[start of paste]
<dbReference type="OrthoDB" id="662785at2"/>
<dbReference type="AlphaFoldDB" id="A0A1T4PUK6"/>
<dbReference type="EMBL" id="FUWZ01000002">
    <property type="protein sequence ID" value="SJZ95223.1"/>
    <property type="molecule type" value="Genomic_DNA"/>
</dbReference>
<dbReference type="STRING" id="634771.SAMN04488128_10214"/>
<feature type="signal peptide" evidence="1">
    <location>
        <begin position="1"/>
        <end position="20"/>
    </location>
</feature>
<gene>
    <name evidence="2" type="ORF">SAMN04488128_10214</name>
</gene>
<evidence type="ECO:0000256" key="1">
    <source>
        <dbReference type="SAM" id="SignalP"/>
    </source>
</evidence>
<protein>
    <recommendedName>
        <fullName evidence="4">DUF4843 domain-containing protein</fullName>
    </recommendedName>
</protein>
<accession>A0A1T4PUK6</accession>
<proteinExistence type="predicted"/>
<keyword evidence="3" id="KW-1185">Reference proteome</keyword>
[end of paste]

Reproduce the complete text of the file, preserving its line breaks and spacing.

<dbReference type="OrthoDB" id="662785at2"/>
<dbReference type="AlphaFoldDB" id="A0A1T4PUK6"/>
<dbReference type="EMBL" id="FUWZ01000002">
    <property type="protein sequence ID" value="SJZ95223.1"/>
    <property type="molecule type" value="Genomic_DNA"/>
</dbReference>
<dbReference type="STRING" id="634771.SAMN04488128_10214"/>
<feature type="signal peptide" evidence="1">
    <location>
        <begin position="1"/>
        <end position="20"/>
    </location>
</feature>
<gene>
    <name evidence="2" type="ORF">SAMN04488128_10214</name>
</gene>
<evidence type="ECO:0000256" key="1">
    <source>
        <dbReference type="SAM" id="SignalP"/>
    </source>
</evidence>
<protein>
    <recommendedName>
        <fullName evidence="4">DUF4843 domain-containing protein</fullName>
    </recommendedName>
</protein>
<accession>A0A1T4PUK6</accession>
<proteinExistence type="predicted"/>
<keyword evidence="3" id="KW-1185">Reference proteome</keyword>